Walter – that’s exactly it. There’s so much flexibility it’s crazy. When I’ve got more time, I might have a look at City and the FFP regs and see what they could bend and twist in order to massage their figures. I daresay such actions will be as important as cost-cutting when it comes to getting themselves into Europe.

  • Phil

    Shard: mortisation is good as it is causing City difficulties by making it take four years for any heavy spending to get out of the system. However, it doesn’t accurately reflect the payment of transfers, so a club could spend big on transfers on four year contracts and still feasibly turn a profit that year, to the confusion of the average Joe. I plan on trying to come up with a better alternative, but I haven’t had chance to sit down and work it all out just yet.

    keith: im not sure what you mean by “gift their current expenditure”. They can’t simply chuck them a ton of money to cover their losses, as that would represent cash coming into the club and would go onto the cash flow statement. As it’s not a revenue stream of the club, strictly speaking, it wouldn’t enter the profit and loss, and that is where the FFPs are calculating break even from.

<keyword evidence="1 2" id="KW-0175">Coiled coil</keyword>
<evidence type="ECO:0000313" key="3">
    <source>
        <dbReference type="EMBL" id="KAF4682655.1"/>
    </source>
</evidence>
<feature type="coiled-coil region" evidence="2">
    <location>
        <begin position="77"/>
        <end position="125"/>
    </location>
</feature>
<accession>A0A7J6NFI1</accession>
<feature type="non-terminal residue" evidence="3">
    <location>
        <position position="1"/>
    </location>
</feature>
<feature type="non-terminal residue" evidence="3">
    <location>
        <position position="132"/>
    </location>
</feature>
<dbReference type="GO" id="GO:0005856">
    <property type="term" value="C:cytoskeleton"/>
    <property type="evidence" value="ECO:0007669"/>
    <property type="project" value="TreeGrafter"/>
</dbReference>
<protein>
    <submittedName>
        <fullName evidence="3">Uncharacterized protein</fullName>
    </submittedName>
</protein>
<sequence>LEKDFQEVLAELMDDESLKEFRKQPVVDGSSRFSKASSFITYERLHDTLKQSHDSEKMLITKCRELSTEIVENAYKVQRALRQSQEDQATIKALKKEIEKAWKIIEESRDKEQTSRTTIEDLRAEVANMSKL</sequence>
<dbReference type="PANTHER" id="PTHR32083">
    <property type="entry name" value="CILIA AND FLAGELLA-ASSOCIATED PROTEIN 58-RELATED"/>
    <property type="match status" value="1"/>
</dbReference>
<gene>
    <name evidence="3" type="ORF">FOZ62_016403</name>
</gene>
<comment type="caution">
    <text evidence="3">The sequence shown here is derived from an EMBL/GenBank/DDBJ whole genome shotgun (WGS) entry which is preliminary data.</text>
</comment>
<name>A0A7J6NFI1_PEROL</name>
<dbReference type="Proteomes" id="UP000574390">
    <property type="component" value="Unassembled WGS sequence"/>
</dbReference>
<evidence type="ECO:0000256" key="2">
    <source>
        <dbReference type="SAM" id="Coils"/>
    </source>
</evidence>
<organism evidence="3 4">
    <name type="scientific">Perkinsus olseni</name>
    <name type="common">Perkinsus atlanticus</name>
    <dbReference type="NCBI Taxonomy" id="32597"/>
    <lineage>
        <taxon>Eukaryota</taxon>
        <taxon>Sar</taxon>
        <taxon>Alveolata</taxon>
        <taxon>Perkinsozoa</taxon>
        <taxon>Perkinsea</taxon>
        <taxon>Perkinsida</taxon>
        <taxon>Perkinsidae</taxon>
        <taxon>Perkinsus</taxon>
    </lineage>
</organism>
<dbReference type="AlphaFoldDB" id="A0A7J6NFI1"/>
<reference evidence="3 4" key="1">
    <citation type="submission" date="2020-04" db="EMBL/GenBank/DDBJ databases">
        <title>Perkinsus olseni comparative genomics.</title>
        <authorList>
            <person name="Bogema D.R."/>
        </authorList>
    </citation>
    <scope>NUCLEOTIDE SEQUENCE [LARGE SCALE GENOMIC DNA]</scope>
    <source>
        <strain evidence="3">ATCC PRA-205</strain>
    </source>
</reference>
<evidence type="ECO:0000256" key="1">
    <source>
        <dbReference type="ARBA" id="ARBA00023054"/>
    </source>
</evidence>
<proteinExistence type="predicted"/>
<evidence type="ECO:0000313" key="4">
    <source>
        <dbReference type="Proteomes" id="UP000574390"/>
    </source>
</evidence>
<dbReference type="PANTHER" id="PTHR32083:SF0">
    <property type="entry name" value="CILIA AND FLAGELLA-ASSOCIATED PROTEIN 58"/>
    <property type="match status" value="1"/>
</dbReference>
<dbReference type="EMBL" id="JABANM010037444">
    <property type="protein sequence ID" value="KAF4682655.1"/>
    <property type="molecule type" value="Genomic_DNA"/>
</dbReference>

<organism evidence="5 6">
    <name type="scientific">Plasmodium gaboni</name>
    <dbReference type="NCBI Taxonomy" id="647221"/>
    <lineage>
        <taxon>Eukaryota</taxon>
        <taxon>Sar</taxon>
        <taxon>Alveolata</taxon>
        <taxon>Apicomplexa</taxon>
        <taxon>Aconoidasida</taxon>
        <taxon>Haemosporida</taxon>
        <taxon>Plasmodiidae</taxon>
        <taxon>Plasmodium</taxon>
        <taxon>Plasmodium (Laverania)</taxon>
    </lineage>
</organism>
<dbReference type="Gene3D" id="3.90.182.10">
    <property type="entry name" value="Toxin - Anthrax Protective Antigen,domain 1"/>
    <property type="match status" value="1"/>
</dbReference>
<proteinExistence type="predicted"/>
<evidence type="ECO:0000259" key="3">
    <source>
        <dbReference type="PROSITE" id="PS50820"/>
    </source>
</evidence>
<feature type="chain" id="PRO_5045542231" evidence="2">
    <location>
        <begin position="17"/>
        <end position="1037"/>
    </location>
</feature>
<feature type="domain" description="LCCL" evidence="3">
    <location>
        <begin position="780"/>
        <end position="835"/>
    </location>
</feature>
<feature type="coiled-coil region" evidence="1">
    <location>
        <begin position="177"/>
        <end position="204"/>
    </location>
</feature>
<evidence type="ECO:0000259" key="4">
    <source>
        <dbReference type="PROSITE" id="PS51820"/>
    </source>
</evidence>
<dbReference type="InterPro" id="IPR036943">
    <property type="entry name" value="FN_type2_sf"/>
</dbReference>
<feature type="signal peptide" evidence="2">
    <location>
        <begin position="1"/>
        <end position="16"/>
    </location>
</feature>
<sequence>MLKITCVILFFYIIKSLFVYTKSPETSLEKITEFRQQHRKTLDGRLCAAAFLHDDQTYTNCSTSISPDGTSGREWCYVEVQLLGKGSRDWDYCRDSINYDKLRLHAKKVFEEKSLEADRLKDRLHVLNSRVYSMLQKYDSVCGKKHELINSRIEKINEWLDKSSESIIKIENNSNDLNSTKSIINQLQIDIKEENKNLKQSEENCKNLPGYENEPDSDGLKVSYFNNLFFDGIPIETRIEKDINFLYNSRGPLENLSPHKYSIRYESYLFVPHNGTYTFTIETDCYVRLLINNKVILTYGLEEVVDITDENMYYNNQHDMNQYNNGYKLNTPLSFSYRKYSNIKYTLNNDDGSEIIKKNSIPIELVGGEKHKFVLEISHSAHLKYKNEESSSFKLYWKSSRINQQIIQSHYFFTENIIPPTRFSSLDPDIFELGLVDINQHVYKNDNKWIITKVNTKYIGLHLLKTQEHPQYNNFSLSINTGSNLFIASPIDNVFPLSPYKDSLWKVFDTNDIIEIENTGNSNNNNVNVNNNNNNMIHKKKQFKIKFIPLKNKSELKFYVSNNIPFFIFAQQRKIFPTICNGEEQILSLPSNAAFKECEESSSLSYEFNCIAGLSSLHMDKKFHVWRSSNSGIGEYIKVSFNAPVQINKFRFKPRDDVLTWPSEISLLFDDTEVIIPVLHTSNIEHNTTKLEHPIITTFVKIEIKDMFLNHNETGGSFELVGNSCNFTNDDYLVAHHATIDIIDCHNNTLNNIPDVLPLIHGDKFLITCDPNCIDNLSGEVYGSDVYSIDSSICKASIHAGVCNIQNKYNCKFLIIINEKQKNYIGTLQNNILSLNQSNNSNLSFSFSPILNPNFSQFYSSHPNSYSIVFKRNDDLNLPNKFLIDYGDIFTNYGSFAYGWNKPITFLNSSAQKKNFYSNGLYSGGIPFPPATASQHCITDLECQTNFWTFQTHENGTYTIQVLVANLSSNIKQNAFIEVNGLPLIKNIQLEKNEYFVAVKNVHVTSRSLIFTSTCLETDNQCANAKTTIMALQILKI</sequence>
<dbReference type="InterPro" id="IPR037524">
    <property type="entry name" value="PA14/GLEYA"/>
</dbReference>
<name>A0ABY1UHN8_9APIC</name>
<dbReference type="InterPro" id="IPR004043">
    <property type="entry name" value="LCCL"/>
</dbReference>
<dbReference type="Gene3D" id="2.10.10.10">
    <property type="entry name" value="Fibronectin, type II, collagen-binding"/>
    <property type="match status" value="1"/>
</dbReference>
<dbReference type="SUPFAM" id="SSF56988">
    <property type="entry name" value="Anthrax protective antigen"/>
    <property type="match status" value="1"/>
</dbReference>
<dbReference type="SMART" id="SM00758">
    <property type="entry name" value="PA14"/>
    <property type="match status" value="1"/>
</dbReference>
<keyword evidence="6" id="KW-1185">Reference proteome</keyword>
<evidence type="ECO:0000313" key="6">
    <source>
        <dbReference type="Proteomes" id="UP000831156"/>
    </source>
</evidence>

• Shard

    @phil

    Thanks. I would really like to read the better system you could think of. I just think there are too many open ends here. Also, as regards keith’s question, while they may not be able to gift the club the money, what’s to prevent the owners buying thousands of replica shirts or other merchandise, which would be a genuine revenue stream for the club?

  • Phil

    IT’s all covered in the FFP, they can’t just decide to sponsor the club to the tune of 200m a year for example. For the purposes of such a deal, they’d mark the deal down to what would be it’s market value, say 20m, and base it’s value in the P+L on that.

    The same will go for shirt sales etc. The FFP should be fairly watertight, but anyone who knows finance and finacial history will know that regulations tend to be avoided by those who try hard enough. It might be tricky in football as many revenue streams are transparent (tv money, and they cant claim they make twice the matchday revenues as arsenal). But if it becomes a close-run thing, you can be sure they’ll just manage to sneak in somehow

  • Shard